Betula Pendula, the Silver Birch is one of our most familiar deciduous trees, sometimes known as warty birch or white birch, it is favoured by gardeners for its silver trunk and small size. Fully grown it can reach 30 metres but is always slender and with its small dense leaves seems elegant. It is native to Europe and stretches across to northern Asia.
It provides food and habitat for as many as 300 insect species! The leaves are also a food plant for the caterpillars of many moths, including the angle-shades, buff tip, pebble hook-tip, and Kentish glory. These attract birds but so do the seeds favoured by siskins, greenfinches and redpolls. The softwood also make it a favourite of woodpeckers and other hole-nesting birds.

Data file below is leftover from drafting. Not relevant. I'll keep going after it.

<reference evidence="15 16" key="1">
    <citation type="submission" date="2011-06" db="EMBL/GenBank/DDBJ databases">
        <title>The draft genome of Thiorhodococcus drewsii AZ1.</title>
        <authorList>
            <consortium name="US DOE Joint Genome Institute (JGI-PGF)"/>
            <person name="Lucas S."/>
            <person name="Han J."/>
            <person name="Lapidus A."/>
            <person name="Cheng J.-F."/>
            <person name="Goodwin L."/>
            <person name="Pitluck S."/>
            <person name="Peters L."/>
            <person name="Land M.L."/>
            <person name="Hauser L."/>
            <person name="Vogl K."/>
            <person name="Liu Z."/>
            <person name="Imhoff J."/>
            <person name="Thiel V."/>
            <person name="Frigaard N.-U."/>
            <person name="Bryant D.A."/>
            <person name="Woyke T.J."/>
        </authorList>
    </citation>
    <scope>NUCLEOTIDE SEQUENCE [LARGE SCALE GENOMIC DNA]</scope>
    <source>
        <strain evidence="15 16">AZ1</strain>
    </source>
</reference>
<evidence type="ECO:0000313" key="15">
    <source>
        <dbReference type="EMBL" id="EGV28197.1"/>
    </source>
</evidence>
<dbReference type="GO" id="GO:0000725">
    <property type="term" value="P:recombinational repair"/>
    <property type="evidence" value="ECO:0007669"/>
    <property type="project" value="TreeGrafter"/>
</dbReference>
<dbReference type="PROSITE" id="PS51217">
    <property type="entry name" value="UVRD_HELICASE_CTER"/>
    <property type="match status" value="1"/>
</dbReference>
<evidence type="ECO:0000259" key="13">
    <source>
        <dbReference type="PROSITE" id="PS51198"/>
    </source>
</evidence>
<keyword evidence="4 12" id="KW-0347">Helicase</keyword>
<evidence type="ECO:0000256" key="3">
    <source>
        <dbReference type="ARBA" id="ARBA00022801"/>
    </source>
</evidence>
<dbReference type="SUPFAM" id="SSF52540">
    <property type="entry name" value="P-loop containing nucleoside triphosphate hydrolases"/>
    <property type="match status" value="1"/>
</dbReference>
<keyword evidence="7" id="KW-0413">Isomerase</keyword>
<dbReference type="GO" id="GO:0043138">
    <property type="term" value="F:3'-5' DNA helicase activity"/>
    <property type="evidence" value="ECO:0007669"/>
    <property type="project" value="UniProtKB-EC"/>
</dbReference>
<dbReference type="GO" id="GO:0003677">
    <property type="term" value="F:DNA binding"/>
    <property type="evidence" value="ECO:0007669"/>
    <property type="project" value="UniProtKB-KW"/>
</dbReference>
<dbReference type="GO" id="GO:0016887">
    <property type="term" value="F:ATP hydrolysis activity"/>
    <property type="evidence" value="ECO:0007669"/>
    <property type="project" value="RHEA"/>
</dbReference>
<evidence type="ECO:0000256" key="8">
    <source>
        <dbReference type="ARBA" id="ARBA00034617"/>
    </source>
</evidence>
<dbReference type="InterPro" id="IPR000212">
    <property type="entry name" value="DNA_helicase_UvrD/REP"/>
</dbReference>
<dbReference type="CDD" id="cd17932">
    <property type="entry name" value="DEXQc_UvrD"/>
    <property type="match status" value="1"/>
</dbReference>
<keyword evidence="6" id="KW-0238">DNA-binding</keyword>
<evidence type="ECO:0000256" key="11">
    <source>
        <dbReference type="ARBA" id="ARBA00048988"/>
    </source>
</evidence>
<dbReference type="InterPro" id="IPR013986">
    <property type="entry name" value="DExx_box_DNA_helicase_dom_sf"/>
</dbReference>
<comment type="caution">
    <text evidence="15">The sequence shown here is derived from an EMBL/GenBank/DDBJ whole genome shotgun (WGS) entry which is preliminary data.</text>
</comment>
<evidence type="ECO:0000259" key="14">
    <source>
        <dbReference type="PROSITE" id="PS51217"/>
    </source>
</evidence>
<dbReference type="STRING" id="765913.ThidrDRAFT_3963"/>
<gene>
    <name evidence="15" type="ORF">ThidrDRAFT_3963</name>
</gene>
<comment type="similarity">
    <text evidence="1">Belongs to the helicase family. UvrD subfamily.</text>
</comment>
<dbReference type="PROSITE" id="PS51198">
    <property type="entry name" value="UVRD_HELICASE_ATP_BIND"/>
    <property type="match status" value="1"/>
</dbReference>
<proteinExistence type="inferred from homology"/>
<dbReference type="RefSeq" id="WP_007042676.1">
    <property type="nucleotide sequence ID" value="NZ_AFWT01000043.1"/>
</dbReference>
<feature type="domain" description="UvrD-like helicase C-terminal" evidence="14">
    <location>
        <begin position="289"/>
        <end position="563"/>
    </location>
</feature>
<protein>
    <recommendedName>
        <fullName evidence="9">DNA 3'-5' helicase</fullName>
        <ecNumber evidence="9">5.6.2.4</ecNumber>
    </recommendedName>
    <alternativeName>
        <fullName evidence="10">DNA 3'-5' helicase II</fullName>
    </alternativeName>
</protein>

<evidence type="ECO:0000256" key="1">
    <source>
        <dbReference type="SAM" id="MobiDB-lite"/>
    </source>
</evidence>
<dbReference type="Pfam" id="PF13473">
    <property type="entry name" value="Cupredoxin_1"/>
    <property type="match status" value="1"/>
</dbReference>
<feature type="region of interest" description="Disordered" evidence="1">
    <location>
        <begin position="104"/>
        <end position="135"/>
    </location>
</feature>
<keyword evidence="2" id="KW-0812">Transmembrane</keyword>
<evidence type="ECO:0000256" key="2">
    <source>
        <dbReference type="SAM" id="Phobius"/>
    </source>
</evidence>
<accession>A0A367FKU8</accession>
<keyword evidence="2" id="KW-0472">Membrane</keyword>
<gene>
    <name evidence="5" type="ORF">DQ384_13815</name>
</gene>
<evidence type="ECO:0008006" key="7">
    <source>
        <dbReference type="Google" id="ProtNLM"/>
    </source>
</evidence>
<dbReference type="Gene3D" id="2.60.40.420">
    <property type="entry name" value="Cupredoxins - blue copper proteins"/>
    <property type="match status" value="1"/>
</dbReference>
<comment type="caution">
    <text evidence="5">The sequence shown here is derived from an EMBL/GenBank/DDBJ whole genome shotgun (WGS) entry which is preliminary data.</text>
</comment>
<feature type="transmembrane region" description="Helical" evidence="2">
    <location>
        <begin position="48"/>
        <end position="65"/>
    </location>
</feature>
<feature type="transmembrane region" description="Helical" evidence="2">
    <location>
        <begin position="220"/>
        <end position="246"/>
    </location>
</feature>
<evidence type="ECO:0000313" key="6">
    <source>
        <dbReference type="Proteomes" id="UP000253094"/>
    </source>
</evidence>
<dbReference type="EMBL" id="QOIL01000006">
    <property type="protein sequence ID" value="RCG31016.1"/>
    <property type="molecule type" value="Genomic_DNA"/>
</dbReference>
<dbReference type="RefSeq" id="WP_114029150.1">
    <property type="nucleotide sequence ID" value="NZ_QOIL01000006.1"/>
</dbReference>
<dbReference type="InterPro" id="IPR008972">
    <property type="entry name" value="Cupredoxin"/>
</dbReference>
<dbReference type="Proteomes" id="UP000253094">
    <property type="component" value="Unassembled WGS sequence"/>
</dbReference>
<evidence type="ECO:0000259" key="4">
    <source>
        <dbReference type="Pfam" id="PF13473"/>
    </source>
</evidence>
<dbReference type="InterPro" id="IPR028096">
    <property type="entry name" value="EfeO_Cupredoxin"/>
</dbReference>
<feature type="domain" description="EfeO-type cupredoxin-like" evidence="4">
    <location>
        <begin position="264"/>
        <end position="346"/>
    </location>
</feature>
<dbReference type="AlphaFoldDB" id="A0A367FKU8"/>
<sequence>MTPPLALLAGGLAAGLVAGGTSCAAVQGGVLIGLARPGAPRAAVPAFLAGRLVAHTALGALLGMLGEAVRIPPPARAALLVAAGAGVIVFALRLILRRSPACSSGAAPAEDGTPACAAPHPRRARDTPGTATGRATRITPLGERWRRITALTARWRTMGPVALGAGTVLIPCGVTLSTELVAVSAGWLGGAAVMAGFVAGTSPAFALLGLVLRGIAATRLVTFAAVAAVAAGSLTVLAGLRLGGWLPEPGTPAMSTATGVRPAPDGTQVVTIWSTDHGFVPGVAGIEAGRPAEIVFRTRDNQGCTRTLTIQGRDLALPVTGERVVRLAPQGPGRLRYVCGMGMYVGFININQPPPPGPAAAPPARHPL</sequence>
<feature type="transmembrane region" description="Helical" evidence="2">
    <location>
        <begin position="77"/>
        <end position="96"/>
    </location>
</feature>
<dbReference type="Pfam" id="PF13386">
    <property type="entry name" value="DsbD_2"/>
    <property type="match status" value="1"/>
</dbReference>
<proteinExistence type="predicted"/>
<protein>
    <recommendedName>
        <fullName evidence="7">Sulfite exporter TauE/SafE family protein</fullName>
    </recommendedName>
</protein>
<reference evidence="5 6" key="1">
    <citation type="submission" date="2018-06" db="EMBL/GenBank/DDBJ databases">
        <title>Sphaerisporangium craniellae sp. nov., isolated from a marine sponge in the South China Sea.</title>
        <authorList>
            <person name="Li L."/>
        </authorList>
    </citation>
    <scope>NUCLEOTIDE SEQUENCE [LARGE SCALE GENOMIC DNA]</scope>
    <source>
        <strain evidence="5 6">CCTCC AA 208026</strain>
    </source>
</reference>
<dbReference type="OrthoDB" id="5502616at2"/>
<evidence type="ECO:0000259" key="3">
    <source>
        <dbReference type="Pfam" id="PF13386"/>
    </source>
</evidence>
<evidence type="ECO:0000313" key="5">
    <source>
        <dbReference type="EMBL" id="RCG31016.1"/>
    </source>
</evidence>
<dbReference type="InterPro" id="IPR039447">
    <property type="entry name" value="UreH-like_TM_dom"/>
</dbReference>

Funky Fact File: It is known to woodsmen as the ‘lady of the forest’ and is often left standing when all the trees around it are felled. It is also one of the first to spring up after fires or felling in scrubland and marsh. Birch trees are particularly associated with particular fungi such as fly agaric, woolly milk cap, birch milk cap, birch brittlegill, birch knight, chanterelle and the birch polypore (razor strop). The bark contains triterpenes which have medicinal properties.